Five airlines of Taiwan to operate weekend flights to China

Monday, June 23, 2008, 5:51 by Aviation Correspondent

According to an official of Taiwan’s Civil Aeronautics Administration, Taiwan and China have signed a “historic agreement” to allow each side to operate 18 round-trip passenger charter flights from Friday through Monday. In addition, the agreement permits more tourists from China to visit Taiwan.

In accordance with the agreement reached between Taiwan and China, on the first weekend, 3 carriers of Taiwan – Mandarin Airlines, Transasia Airways Corporation and Uni Airways Corporation – will operate 4 round-trip flights to China. Taiwan’s China Airlines and Eva Airways will offer 3 flights.

The allocation would rotate each weekend so that each airline would get an equal number of flights in a 5-week span, the official of Taiwan’s Civil Aeronautics Administration said.

Far Eastern Air Transport Corporation, another Taiwanese carrier allowed to operate services to China, had stopped flying on May 13, 2008, because of shortage of  funds. The carrier is under bankruptcy protection until August 20, 2008.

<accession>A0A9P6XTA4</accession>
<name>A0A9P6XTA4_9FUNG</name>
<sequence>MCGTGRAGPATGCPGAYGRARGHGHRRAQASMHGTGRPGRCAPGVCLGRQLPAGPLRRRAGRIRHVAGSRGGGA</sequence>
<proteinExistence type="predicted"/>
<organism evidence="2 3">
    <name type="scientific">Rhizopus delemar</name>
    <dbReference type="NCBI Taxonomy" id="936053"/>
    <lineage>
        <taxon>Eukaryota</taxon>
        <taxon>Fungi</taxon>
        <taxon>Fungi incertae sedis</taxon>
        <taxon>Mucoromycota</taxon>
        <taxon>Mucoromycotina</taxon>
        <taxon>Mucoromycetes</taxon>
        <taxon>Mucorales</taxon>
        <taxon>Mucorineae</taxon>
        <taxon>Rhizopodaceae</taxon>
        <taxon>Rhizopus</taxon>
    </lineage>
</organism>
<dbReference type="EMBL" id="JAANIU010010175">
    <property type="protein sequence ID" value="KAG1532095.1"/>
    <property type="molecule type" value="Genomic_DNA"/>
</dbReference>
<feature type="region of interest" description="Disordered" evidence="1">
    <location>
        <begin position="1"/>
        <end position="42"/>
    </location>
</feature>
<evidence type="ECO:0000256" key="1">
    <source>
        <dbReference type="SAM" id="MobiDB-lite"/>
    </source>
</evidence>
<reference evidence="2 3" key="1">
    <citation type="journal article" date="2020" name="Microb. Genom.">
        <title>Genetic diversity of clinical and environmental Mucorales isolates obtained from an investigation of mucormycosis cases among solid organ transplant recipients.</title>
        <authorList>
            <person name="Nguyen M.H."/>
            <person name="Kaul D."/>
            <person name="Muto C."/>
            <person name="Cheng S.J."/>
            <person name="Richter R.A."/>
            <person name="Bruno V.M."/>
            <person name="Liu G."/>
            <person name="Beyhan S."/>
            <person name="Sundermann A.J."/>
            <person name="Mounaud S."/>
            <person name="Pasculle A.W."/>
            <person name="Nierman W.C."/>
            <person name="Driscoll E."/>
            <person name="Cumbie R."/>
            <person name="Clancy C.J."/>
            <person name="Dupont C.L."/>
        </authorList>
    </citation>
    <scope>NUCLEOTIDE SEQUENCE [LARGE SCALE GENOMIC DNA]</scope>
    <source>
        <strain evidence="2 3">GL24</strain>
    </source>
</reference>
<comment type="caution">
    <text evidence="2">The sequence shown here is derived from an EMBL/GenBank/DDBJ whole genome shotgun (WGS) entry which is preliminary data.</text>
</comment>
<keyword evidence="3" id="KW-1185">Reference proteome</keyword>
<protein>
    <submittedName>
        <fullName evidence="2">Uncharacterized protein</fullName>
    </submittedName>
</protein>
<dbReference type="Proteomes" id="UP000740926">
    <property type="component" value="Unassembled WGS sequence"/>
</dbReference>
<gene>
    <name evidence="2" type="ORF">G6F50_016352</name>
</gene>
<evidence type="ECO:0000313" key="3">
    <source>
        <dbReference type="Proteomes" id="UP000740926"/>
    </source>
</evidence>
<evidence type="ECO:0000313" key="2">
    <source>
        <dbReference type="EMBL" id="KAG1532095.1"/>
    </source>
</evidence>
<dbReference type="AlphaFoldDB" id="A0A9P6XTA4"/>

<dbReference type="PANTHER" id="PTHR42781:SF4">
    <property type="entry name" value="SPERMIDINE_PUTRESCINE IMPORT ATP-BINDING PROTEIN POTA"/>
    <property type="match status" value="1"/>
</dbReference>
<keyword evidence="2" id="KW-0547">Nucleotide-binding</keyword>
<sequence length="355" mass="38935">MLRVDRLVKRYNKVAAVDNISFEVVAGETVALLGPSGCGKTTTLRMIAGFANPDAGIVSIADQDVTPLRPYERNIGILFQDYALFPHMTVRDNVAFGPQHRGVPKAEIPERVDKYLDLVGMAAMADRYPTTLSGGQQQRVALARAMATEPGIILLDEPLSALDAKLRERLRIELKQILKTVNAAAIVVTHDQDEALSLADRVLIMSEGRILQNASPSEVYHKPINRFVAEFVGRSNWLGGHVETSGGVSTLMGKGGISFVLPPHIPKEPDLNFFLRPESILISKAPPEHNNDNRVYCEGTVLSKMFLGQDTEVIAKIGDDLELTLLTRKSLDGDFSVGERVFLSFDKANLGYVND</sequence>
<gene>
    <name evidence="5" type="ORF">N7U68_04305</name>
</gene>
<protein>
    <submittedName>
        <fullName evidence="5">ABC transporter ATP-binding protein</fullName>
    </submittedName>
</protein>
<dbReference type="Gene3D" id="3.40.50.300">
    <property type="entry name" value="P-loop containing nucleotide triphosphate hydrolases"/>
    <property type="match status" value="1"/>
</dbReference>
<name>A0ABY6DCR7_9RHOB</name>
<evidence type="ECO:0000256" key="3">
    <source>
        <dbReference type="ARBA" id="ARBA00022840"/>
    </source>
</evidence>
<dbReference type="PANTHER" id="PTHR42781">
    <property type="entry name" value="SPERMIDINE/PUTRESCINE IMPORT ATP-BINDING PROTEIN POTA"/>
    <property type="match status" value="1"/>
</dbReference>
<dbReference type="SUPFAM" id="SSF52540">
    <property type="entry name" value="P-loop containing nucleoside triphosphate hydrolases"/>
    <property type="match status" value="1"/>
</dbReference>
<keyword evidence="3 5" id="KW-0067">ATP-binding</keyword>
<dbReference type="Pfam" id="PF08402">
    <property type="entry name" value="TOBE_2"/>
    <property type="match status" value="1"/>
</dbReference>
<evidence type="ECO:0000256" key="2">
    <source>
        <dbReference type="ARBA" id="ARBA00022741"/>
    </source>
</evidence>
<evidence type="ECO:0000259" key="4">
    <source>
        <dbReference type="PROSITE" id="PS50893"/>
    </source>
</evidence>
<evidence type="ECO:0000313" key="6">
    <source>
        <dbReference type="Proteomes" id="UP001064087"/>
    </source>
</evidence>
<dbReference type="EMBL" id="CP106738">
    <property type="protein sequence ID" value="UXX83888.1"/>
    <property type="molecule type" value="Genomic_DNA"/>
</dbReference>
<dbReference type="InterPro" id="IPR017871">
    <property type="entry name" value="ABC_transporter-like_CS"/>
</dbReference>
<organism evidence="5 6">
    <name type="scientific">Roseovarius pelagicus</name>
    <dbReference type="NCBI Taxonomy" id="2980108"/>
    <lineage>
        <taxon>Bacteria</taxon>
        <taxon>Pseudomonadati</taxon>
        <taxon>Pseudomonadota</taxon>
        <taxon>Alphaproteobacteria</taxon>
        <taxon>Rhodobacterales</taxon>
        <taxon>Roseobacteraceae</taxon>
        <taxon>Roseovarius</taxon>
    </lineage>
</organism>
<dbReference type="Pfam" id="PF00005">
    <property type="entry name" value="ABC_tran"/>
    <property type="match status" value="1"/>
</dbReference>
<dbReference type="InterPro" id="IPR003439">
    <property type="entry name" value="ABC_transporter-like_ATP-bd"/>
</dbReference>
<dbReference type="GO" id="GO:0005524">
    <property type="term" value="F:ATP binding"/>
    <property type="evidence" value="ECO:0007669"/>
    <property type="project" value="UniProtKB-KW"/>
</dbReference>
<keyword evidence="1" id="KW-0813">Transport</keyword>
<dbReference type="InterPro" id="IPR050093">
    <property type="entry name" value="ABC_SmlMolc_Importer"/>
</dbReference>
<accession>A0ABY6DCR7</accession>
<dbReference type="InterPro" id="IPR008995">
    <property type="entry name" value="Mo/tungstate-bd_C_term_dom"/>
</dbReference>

Since flights to Pudong Airport, Shanghai, China, are limited to 9 round-trips a  weekend under the agreement, the 5 Taiwanese airlines – Mandarin Airlines, Transasia Airways Corporation, Uni Airways Corporation, China Airlines and Eva Airways – would rotate their Shanghai quotas, the official said.

China Airlines will use Airbus A330-300 and Boeing 737-800 aircraft on their charter flights – all of which will provide two-class service. Mandarin Airlines will use a new Embraer 190 for its charters.

Air China, China Southern Airlines and China Eastern Airlines, China’s top three state-controlled carriers by market share, will each operate 4 round-trip flights to Taiwan a week, China’s official news agency Xinhua quoted Chinese officials as stating.

Three smaller carriers of China – Hainan Airlines, Xiamen Airlines and Shanghai Airlines Company – will each operate 2 weekly round-trip flights to Taiwan.

The Taiwan-China agreement also provides for adding more direct flights and destinations depending on market demand.

A small number of non-stop charter flights between Taiwan and China have been allowed in recent years, but they were restricted to holidays.

Aviation analysts think that Taiwanese carriers will get greater advantage than Chinese carriers from the new agreement on direct flights.

According to JP Morgan, the financial services firm headquartered in New York City, 36 passenger charter flights a week will raise the net profits of Chinese airlines by less than 1% and cut the earnings of Hong Kong-based Cathay Pacific by a similar quantity.

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